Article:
Tuesday, May 17, 2011

Population issues....

Last year when I did the facile estimates of our population breakdown, it was more for fun than anything else. I did not realize then how important it was going to be.

The 2010 census results confirmed that in 2010 there were a total of 3.23 million Singapore citizens, out of a total population size of about 5.08 million, i.e. roughly for every 3 people walking around the streets of Singapore, only 1 would be a non-citizen. That's really not so bad. But these computations do not make a distinction between local born Singaporeans and immigrants. In my previous estimates, in 2009, there could have been as much as 500,000 immigrant Singaporeans since 2000.

But how many of the 3.23 million citizens can vote? The census is not really clear about how many are above 21 years of age, but a reasonable estimate from their data might be about 75%. So that would give approximately 2.4 million. If we consider the PAP's electoral performance of about 60%, PAP supporters number only about 1.4 million, and have an electoral advantage of only about 500,000.

That's really a remarkable coincidence isn't it? Could it really be that the PAP's electoral advantage is essentially comprised of immigrants? This would not be far from the truth if we accept the argument that immigrants tend to vote conservatively for the ruling party. If that is really true, then the reality is quite horrifying. Has the PAP support among native Singaporeans eroded so substantially - that only 1 in 2 native born Singaporeans support the PAP?

If the above is true, it will only mean that the PAP's hand will only strengthen in time as our population growth for this coming electoral cycle will primarily come from immigration. Unless their popular support among native born Singaporeans continue to erode. Even so, it would be hard to see the erosion of support among native Singaporeans exceed the growth of immigrant support.

I am not at all suggesting that the PAP has adopted a cynical electoral strategy of propping up their flagging support through rapid immigration. But the reality of our population changes do suggest that the opposition cannot keep playing to the fears of native Singaporeans against the growing size of the immigrant population. It will be a losing cause. To survive and succeed they will have to reach out to and represent ALL Singaporeans, native or immigrant.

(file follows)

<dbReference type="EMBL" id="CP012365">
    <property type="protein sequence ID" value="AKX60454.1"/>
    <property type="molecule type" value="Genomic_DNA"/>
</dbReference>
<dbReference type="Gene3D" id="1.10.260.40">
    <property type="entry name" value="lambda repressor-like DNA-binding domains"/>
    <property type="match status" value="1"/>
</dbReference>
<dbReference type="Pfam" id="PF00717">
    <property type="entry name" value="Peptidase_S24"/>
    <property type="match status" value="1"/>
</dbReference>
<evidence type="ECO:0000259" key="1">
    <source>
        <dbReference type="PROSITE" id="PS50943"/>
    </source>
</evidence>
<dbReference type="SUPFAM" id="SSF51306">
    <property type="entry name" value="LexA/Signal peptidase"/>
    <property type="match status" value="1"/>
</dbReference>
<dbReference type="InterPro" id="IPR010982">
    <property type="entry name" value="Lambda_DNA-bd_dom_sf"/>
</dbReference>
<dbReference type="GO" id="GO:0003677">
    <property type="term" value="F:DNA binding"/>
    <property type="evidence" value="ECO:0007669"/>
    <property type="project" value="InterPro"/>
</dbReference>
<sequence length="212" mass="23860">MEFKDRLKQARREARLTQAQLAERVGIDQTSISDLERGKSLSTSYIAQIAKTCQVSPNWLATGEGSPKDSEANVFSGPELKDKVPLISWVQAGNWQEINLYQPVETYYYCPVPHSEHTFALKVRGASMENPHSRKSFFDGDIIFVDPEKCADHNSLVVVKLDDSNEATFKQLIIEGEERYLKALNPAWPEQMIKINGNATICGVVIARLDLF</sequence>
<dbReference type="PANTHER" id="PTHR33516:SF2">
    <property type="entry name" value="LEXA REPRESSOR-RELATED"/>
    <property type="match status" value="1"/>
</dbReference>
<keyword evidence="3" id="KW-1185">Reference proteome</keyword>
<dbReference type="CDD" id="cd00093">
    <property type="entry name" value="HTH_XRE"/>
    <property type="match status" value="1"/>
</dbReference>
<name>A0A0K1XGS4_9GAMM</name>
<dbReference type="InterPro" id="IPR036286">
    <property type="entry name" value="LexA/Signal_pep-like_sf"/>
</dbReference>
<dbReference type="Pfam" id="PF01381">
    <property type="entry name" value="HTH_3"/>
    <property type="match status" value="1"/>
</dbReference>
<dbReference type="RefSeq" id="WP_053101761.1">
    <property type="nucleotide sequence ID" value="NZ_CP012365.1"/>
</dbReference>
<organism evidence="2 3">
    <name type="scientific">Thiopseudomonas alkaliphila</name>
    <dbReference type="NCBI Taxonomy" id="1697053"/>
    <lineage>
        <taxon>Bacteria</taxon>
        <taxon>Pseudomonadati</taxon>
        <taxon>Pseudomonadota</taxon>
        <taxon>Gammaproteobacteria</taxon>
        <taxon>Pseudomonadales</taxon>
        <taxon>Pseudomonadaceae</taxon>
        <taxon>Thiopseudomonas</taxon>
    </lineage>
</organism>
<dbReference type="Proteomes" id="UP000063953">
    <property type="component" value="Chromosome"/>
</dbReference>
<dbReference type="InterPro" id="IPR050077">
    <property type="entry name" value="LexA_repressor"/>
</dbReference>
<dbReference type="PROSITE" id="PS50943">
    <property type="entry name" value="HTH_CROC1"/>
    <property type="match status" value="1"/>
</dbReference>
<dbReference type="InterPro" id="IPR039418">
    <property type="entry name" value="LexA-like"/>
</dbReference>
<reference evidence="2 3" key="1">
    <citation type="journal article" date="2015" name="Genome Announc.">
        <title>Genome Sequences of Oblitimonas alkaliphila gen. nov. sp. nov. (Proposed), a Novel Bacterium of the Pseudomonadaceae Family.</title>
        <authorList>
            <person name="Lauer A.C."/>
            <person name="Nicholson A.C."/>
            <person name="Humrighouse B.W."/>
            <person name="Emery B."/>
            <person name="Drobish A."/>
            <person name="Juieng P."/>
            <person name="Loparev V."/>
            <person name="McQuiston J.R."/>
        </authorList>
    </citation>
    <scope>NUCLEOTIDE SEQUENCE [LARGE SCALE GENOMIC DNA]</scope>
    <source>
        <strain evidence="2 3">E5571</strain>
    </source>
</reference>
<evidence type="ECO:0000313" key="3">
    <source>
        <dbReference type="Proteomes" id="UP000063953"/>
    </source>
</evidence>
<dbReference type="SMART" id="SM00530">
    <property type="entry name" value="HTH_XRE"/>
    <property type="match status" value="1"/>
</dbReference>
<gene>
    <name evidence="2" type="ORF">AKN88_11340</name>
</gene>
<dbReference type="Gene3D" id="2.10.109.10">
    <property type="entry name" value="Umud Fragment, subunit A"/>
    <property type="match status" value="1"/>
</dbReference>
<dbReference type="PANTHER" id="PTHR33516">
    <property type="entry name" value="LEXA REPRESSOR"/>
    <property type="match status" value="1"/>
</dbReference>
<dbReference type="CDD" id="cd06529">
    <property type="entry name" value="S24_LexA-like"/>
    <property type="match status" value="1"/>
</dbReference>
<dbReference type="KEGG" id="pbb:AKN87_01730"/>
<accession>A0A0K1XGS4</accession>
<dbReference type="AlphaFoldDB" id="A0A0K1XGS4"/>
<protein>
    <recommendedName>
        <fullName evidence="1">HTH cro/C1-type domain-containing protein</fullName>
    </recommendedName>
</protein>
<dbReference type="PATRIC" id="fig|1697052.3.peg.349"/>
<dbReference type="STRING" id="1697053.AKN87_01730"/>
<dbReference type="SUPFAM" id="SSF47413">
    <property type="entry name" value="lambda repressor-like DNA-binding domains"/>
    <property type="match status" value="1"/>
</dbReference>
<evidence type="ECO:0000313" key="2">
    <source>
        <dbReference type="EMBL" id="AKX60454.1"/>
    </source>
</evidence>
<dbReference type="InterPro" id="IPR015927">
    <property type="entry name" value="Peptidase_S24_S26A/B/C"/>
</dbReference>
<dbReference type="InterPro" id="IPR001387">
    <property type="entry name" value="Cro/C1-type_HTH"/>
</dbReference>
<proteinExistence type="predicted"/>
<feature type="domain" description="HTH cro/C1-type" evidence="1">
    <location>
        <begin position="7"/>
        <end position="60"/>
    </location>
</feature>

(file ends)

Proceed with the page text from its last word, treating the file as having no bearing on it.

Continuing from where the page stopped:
And what of the native Singaporeans? I am afraid all indications are that we will go the way of the dodo bird. We are a shrinking and disappearing entity. The new orang asli. Just like the peranakans before us who have all but disappeared, and only kept alive by 'acting cute', and support from the tourism industry.

Perhaps Singapore needs a bumiputra policy?


Anonymous said...

Per CNA website www.ge.sg, 2.35m eligible voters, out of which 2.06m voted and 2.02m valid votes cast.
I suspect your immigration estimate may be a bit on the high side, given the 2000 Census citizen population was 2.99m and the natural increase is about 5.8/thousand pop.

gigamole said...

Yes... In my earlier post I had calculated based on born in Singapore Singaporeans. In 2000 the starting point was about 2.65 million, and by natural growth, in 2009 we should have (by an increase of 5-9/1000/year, declining since 2000)about 2.7 million. But in 2010 we already had 3.23 million citizens. So over the last 10 years, we grew half million by immigration.

The theoretical eligible voters I estimated is larger than the actual eligible voters as reported by CNA. Possibly because ity includes all those who have been deemed ineligible for various reasons, e.g. unregistered, lost, disqualified, etc. But admittedly the size of the discrepancy (~900,000) is a bit alarming if true, and could possibly be wrong. Nonetheless, it highlights the potential magnitude of the immigrant impact on voting trends.